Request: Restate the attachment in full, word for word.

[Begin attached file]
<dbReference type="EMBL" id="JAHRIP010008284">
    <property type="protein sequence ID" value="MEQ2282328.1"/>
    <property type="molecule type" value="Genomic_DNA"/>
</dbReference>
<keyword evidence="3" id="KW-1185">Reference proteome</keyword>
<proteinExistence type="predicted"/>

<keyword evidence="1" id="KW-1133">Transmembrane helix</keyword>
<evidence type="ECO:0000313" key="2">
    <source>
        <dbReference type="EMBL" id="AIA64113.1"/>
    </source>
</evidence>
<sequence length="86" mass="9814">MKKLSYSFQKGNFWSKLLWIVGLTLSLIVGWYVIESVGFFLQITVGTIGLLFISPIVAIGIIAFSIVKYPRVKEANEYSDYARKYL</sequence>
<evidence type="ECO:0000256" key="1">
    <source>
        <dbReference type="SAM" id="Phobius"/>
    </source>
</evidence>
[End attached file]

<dbReference type="EMBL" id="JAHRIP010008284">
    <property type="protein sequence ID" value="MEQ2282328.1"/>
    <property type="molecule type" value="Genomic_DNA"/>
</dbReference>
<keyword evidence="3" id="KW-1185">Reference proteome</keyword>
<proteinExistence type="predicted"/>

<keyword evidence="1" id="KW-1133">Transmembrane helix</keyword>
<evidence type="ECO:0000313" key="2">
    <source>
        <dbReference type="EMBL" id="AIA64113.1"/>
    </source>
</evidence>
<sequence length="86" mass="9814">MKKLSYSFQKGNFWSKLLWIVGLTLSLIVGWYVIESVGFFLQITVGTIGLLFISPIVAIGIIAFSIVKYPRVKEANEYSDYARKYL</sequence>
<evidence type="ECO:0000256" key="1">
    <source>
        <dbReference type="SAM" id="Phobius"/>
    </source>
</evidence>